- Do you consider yourself to be lucky or unlucky? Why?
- What is your New Year’s resolution?
- academic /ak-uh-DEM-ik/
- safety /SEFY-tee/
- socialize /SOH-shuh-lahyz/
- financial /fi-NAN-shuhl/
- loved one /luhvd wuhn/
[adjective] – relating to schools, colleges, and universities, or connected with studying and thinking, not with practical skills
Two terms make up the academic year.
[noun] – a state in which or a place where you are safe and not in danger or at risk
Out of safety concerns, they turned off the power plant.
[verb] – to spend time when you are not working with friends or with other people in order to enjoy yourself
Try to motivate him to socialize with his family and friends.
[adjective] – relating to money or how money is managed
Their new business partners have been facing financial issues.
[noun] – a person that you love, usually a member of your family
I recommend that you take a loved one to the movies tonight.
Wishing for better grades? Look for a charm with the kanji 学業成就 (gakugyou jouju, academic achievement). This will help you reach your learning goals or pass the test.
These charms with the characters 交通安全 (koutsu anzen, traffic safety) come in different sizes, colors, and designs. Don’t you own a car? No problem; you can still get special bicycle charms at some temples.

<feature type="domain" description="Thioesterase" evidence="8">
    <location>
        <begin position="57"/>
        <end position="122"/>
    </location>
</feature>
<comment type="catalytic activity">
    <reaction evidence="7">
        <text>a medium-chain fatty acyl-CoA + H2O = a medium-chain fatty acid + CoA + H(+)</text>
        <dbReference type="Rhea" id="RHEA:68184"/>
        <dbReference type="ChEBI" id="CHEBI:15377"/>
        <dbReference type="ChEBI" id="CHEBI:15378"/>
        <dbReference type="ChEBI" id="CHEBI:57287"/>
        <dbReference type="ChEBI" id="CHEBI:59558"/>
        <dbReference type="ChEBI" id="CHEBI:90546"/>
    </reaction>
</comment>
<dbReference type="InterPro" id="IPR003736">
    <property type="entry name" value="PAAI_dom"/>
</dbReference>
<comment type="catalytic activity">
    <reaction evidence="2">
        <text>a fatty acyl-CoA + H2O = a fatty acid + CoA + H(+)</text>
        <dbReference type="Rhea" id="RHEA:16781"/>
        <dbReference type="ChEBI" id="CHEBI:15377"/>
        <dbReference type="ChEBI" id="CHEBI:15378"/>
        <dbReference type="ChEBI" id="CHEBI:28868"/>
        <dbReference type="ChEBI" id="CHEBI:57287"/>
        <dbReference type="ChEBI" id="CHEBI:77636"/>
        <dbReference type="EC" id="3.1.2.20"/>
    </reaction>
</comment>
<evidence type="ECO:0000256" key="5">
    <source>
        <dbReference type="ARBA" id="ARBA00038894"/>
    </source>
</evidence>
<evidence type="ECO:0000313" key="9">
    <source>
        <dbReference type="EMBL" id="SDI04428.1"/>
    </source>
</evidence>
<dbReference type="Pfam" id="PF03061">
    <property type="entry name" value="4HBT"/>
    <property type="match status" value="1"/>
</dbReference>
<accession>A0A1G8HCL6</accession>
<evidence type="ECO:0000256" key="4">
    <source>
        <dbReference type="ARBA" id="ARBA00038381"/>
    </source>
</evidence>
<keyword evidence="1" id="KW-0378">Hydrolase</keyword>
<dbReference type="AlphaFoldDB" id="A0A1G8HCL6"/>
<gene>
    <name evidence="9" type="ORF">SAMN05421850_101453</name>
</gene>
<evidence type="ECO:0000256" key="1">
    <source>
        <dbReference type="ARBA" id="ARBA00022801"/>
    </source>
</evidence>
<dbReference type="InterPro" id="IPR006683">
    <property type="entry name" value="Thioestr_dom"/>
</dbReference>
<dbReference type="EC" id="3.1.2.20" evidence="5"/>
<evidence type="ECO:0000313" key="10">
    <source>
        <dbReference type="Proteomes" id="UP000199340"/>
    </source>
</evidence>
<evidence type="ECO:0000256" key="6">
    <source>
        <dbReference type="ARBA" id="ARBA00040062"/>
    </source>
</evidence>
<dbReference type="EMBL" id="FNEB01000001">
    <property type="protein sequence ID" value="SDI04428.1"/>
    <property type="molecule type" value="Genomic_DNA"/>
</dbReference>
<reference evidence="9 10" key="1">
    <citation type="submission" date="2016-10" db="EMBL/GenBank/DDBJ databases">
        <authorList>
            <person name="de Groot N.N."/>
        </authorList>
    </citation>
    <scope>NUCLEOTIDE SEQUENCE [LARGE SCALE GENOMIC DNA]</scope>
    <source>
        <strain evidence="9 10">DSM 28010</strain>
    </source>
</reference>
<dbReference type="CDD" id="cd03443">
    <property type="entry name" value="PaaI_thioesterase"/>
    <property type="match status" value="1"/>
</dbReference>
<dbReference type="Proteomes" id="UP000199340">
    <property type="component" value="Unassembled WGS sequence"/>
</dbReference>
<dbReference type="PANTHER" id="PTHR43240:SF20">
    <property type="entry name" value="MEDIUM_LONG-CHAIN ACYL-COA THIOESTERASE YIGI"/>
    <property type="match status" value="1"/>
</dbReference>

Some require a little bit of help when it comes to love. 縁結 (enmusubi, marriage) is often seen as a lucky charm for romantic purposes. However, this may lead to you making good friends. It will help you connect and socialize with others!
Look for 商売繁盛 (shoubai hanjou, prosperous business) in gleaming gold or yellow to increase your financial luck. Keep this charm close to your wallet—or better yet, inside—and it may soon be overflowing!
Protection against evil
The very first omamori 厄除 (yakuyoke, warding off evil) offers protection against bad luck or evil. This amulet is always useful, even if you’ve been unlucky or are simply confused about which to buy.
You should stop by at least one shrine or temple, whether you live in Japan or are just traveling. Be sure to bring an omamori home for yourself or a loved one!
- What kind of Omamori should you get if you want to pass the test?
- What charm can you get if you do not own a car?
- What is enmusubi often seen as?
- Aside from romantic purposes, what else can we use enmusubi for?
- What is the very first Omamori?
- Do you have “lucky items” in your house? What are they?
- Do you buy omamori every year? If yes, please share your experiences. If not, why not?
- What omamori would you get this year? Why?
- Is it allowed to have more than one Omamori?
- What should be done with the old Omamori? Please share the dos and don’ts of disposing of Omamori.